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R&D Subsidies and Economic Growth

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  • Carl Davidson
  • Paul Segerstrom

Abstract

We present an endogenous growth model in which some firms devote resources to developing higher-quality products (innovative R&D) and other firms devote resources to copying these products (imitative R&D). Although consumers benefit from the knowledge created by both types of R&D activities, only innovative R&D subsidies lead to faster economic growth; imitative R&D subsidies actually lead to slower economic growth. A key assumption driving these conclusions is that R&D activities are subject to decreasing returns. When R&D activities are subject to constant returns, as is commonly assumed, the only equilibrium with both innovation and imitation is unstable.

Suggested Citation

  • Carl Davidson & Paul Segerstrom, 1998. "R&D Subsidies and Economic Growth," RAND Journal of Economics, The RAND Corporation, vol. 29(3), pages 548-577, Autumn.
  • Handle: RePEc:rje:randje:v:29:y:1998:i:autumn:p:548-577
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    Cited by:

    1. Chu, Hsiao-Lei, 2009. "Product cycles among three regions with differential R&D abilities," Economic Modelling, Elsevier, vol. 26(1), pages 177-183, January.
    2. Tapio Palokangas, 2005. "Optimal Technology Policy with Imitation and Risk-Averting Households," DEGIT Conference Papers c010_011, DEGIT, Dynamics, Economic Growth, and International Trade.
    3. Wang, Vey & Lai, Chung-Hui, 2010. "Franchise Fee, Tax/Subsidy Policies and Economic Growth," MPRA Paper 27745, University Library of Munich, Germany.
    4. Zeng, Jinli, 2001. "Innovative vs. imitative R&D and economic growth," Journal of Development Economics, Elsevier, vol. 64(2), pages 499-528, April.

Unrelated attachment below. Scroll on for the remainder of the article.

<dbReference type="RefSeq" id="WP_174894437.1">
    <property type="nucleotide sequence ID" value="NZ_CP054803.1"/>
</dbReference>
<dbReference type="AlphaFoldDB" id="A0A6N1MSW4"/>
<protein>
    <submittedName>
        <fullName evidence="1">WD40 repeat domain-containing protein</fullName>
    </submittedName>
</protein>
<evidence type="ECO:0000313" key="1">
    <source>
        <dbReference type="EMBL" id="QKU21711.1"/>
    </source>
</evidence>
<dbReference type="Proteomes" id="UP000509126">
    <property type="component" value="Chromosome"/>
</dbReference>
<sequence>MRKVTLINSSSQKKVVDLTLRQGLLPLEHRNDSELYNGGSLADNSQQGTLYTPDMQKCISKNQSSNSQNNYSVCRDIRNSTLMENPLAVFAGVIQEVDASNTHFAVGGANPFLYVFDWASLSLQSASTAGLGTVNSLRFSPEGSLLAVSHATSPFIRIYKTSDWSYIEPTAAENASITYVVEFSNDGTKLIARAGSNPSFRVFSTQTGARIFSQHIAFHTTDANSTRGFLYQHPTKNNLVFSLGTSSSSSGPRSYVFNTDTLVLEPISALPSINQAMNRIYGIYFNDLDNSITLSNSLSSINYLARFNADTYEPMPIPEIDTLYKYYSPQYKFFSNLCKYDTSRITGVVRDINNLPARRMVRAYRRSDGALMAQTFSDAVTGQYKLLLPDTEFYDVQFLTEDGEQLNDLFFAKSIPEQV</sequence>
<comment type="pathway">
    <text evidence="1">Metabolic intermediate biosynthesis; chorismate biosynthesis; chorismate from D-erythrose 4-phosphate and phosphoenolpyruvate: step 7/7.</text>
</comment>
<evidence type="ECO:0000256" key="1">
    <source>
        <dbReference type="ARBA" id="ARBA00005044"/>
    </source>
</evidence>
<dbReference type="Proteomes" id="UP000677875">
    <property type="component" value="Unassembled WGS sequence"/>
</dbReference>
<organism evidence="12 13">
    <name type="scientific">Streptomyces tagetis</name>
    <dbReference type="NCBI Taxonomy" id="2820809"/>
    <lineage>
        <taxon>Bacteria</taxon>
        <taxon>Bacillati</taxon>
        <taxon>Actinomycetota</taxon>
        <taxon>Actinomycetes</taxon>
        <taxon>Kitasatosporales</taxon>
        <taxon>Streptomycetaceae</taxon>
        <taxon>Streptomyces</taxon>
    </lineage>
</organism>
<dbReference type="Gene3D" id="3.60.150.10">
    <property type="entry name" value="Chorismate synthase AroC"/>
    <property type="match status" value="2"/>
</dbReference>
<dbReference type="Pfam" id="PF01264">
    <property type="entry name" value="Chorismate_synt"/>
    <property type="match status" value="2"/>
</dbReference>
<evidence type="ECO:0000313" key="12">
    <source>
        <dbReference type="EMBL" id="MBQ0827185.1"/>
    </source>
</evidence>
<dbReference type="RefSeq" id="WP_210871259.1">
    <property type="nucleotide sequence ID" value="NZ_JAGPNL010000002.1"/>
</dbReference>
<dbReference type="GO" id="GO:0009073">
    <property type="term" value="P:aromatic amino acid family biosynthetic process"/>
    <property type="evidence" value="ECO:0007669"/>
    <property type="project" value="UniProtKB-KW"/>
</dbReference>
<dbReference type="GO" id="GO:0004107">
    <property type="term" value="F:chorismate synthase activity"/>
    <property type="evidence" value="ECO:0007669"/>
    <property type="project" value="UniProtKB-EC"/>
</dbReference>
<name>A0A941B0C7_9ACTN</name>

5. Zeng, Jinli & Zhang, Jie, 2007. "Subsidies in an R&D growth model with elastic labor," Journal of Economic Dynamics and Control, Elsevier, vol. 31(3), pages 861-886, March.
    6. Hart, Rob, 2004. "Growth, environment and innovation--a model with production vintages and environmentally oriented research," Journal of Environmental Economics and Management, Elsevier, vol. 48(3), pages 1078-1098, November.
    7. Mayank GUPTA, 2015. "Revisiting Neoclassical Economic Growth: A Survey in the Literature," Journal of Economics and Political Economy, KSP Journals, vol. 2(1), pages 118-136, March.
    8. Simon Wiederhold, 2012. "The Role of Public Procurement in Innovation: Theory and Empirical Evidence," ifo Beiträge zur Wirtschaftsforschung, ifo Institute - Leibniz Institute for Economic Research at the University of Munich, number 43.
    9. Glass, Amy Jocelyn, 2003. "Substitution in R&D across countries," Japan and the World Economy, Elsevier, vol. 15(4), pages 373-390, December.
    10. Chen, Ping-ho & Chu, Hsun & Lai, Ching-Chong, 2015. "Do R&D subsidies necessarily stimulate economic growth?," MPRA Paper 66061, University Library of Munich, Germany.
    11. Segerstrom, Paul S, 2000. "The Long-Run Growth Effects of R&D Subsidies," Journal of Economic Growth, Springer, vol. 5(3), pages 277-305, September.
    12. repec:eee:jetheo:v:169:y:2017:i:c:p:551-602 is not listed on IDEAS
    13. Marta Aloi & Laurence Lasselle, 2001. "Growing through Subsidies," Discussion Paper Series, Department of Economics 200109, Department of Economics, University of St. Andrews.
    14. Silva, Susana & Soares, Isabel & Afonso, Oscar, 2013. "Economic and environmental effects under resource scarcity and substitution between renewable and non-renewable resources," Energy Policy, Elsevier, vol. 54(C), pages 113-124.
    15. Philippe Aghion & Christopher Harris & Peter Howitt & John Vickers, 2001. "Competition, Imitation and Growth with Step-by-Step Innovation," Review of Economic Studies, Oxford University Press, vol. 68(3), pages 467-492.
    16. Fidel Pérez Sebastián, 2001. "Growth And Public Support To Innovation And Imitation," Working Papers. Serie AD 2001-31, Instituto Valenciano de Investigaciones Económicas, S.A. (Ivie).
    17. Hoernig, Steffen H., 2003. "Asymmetry, stability and growth in a step-by-step R&D-race," European Economic Review, Elsevier, vol. 47(2), pages 245-257, April.
    18. Collins, Tracy, 2015. "Imitation: A catalyst for innovation and endogenous growth," Economic Modelling, Elsevier, vol. 51(C), pages 299-307.
    19. Engel, Christoph & Kleine, Marco, 2015. "Who is afraid of pirates? An experiment on the deterrence of innovation by imitation," Research Policy, Elsevier, vol. 44(1), pages 20-33.

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